Chicago-style pizza is pizza produced in one of several forms established in Chicago and is commonly referred to as “deep dish pizza” due to its cooking method. The baking pan gives the pizza its distinctively high edge, allowing plenty of room for enormous amounts of cheese and chunky tomato sauce. Deep-dish and filled pizzas are both options for Chicago-style pizza.
There is an insufficient record to determine who originated Chicago-style deep-dish pizza, according to Tim Samuelson, Chicago’s official cultural historian. Ike Sewell, the founder of Pizzeria Uno in Chicago, is said to have invented Chicago-style deep-dish pizza in 1943. According to the descendants of Saverio Rosati, the recipe was developed by Uno’s original pizza chef Rudy Malnati, according to a 1956 article in the Chicago Daily News, and Michele Mohr of the Chicago Tribune reports that the menu at Rosati’s Authentic Chicago Pizza has included deep-dish since it opened in 1926.
The main distinction between deep-dish pizza and most other types of pizza is that the crust is quite deep, as the name implies, resulting in a very thick pizza that looks more like a pie than a flatbread. The crust of typical Chicago-style deep-dish pizzas is thin to medium in thickness, despite the fact that the entire pizza is fairly thick.
Deep-dish pizza is baked in a cast-iron skillet or a spherical steel pan that resembles a cake or pie pan rather than a traditional pizza pan. The pan is greased to make removal easier and to give the crust a cooked appearance on the outside. The pizza dough may contain cornmeal, semolina, or food coloring in addition to regular wheat flour, giving the crust a characteristic yellowish tone. The dough is pressed up against the pan’s sides to create a bowl for a thick layer of toppings.
Deep-dish pizza’s thick layer of toppings necessitates a longer baking time (usually 30-45 minutes), which could burn cheese or other toppings if utilized as the top layer.
As a result, the toppings are arranged “backward” from how they would be on a pizza. The cheese (usually sliced mozzarella) is applied to the crust, followed by numerous meat alternatives such as pepperoni or sausage, the latter of which is occasionally in a solid patty-like layer. After that, other toppings like onions, mushrooms, and bell peppers are added.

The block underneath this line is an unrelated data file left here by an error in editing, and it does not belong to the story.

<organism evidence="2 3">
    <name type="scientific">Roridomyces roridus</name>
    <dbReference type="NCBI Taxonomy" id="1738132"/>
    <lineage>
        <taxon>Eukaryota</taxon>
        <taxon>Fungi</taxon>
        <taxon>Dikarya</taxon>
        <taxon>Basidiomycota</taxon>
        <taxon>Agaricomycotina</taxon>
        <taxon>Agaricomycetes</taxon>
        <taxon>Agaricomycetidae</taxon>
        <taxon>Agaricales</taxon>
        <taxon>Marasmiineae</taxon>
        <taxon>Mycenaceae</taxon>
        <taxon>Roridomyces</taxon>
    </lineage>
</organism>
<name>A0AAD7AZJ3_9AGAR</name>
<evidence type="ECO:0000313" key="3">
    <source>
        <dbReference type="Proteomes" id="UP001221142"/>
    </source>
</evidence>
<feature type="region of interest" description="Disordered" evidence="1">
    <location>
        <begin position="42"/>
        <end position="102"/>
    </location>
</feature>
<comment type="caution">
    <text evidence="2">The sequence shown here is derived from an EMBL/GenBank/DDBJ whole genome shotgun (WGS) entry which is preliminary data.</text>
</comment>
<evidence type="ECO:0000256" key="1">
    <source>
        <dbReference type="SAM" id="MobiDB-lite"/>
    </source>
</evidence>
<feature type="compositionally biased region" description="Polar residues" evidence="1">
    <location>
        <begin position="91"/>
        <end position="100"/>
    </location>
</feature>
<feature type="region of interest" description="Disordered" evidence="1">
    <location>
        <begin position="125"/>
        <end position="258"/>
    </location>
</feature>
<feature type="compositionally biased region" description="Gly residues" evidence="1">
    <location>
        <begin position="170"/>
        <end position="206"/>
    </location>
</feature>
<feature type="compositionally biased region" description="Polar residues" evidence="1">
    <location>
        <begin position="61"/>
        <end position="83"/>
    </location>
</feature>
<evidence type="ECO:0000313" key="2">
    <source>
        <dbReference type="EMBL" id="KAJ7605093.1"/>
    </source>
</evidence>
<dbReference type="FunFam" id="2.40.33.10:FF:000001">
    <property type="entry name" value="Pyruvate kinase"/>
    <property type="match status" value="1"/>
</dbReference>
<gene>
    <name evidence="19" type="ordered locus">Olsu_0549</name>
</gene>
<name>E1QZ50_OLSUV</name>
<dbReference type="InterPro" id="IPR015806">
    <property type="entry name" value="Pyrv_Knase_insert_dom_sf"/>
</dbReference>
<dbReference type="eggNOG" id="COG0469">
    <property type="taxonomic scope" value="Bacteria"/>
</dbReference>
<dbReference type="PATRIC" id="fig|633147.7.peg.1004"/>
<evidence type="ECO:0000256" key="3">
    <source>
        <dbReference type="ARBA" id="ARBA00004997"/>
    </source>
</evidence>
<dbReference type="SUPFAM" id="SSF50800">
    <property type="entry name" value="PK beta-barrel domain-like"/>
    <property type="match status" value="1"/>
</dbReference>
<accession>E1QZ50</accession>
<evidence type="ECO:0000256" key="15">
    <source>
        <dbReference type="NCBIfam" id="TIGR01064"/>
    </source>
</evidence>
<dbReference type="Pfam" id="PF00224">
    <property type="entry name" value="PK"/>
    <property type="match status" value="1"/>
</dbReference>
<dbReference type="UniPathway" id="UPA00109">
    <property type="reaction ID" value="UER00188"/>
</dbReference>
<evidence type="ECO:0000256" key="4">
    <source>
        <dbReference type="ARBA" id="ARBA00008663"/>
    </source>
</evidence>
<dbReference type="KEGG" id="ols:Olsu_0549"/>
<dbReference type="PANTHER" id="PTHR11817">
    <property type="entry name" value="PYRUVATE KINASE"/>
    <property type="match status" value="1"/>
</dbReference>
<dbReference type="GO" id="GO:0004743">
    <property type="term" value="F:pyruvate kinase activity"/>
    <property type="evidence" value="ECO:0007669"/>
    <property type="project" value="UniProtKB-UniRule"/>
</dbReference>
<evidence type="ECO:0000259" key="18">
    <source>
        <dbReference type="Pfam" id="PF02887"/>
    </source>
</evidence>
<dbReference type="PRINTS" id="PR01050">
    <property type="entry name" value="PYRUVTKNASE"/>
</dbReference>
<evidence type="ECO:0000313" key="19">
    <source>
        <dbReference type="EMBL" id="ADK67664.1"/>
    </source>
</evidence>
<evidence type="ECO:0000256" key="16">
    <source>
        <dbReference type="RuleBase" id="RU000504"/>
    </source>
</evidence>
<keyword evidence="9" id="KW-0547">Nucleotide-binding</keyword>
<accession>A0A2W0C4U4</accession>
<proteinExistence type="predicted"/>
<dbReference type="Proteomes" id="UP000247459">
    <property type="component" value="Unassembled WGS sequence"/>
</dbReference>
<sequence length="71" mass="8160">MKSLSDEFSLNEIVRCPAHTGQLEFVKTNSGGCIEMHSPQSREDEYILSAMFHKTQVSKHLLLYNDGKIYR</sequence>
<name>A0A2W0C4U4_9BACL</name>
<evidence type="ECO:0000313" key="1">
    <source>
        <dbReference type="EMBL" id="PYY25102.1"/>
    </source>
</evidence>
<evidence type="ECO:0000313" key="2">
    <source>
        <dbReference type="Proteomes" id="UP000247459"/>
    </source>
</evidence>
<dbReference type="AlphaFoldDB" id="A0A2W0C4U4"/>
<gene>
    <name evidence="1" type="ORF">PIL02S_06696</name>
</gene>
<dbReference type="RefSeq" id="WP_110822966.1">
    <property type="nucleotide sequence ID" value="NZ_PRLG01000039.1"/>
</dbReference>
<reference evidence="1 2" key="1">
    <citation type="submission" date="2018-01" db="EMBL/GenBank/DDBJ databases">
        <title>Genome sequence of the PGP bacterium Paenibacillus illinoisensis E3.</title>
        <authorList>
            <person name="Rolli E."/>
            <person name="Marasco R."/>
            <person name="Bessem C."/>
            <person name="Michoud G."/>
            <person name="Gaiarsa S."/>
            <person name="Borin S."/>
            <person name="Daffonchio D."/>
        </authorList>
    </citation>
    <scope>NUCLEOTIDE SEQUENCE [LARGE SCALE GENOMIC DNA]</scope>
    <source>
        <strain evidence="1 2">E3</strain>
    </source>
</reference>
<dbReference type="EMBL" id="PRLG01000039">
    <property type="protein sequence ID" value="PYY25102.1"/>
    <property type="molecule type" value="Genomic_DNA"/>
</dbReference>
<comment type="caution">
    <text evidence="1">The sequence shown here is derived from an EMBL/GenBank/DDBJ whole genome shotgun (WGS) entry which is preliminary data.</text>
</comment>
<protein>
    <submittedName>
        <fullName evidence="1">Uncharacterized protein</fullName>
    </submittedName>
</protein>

As a finishing layer, an uncooked sauce, normally made from crushed canned tomatoes, is applied; however, a dusting of Parmesan cheese is often added for extra flavour.
When ordering pizza for takeout or delivery, the crust is usually left uncut to avoid moisture from the sauce and toppings from soaking into the dough and making the pie soggy.
Some Chicago deep-dish pizza joints send partially baked and frozen pizzas throughout the continental United States.
By the mid-1970s, two Chicago restaurants, Nancy’s Pizza (established by Rocco Palese) and Giordano’s Pizzeria (owned by brothers Efren and Joseph Boglio), had begun experimenting with deep-dish pizza and had developed the stuffed pizza. Palese’s idea was inspired by his mother’s recipe for scarciedda, an Italian Easter pie from Potenza. Popularization of the dish was aided by stories in Chicago Magazine showing Nancy’s Pizza and Giordano’s loaded pizza.
Stuffed pizzas are frequently deeper than deep-dish pizzas, but the difference is often difficult to notice until it is cut into.
A stuffed pizza has a far higher density of toppings than any other form of pizza. A deep layer of dough forms a bowl in a high-sided pan, similar to deep-dish pizza, and the toppings and cheese are added. Then, on top of it, the second layer of dough is pressed to the sides of the crust. The thin dough top has a rounded, domed shape at this point.
Pizza chefs frequently poke a small hole in the top of the “lid” to enable air and steam to escape while the pie cooks, largely to prevent the pizza from exploding. Before the pizza is baked, tomato sauce is usually, but not always, ladled over the top crust.
There is also a thin-crust pizza style popular in Chicago and the rest of the Midwest. Unlike New York-style pizza, the dough is thin and solid enough to have a discernible crunch.
Instead of wedges, this pizza is cut into squares, often known as “tavern-style” or “party cut.”
Thin-crust pizza outsells the more well-known deep-dish style among residents, according to GrubHub data and Chicago Pizza Tours. GrubHub’s conclusion based on the delivery service’s user demographics has been questioned by Technomics food industry researcher Darren Tristano, and NPR pointed out that the data would not include information on some deep-dish chains that aren’t on GrubHub.
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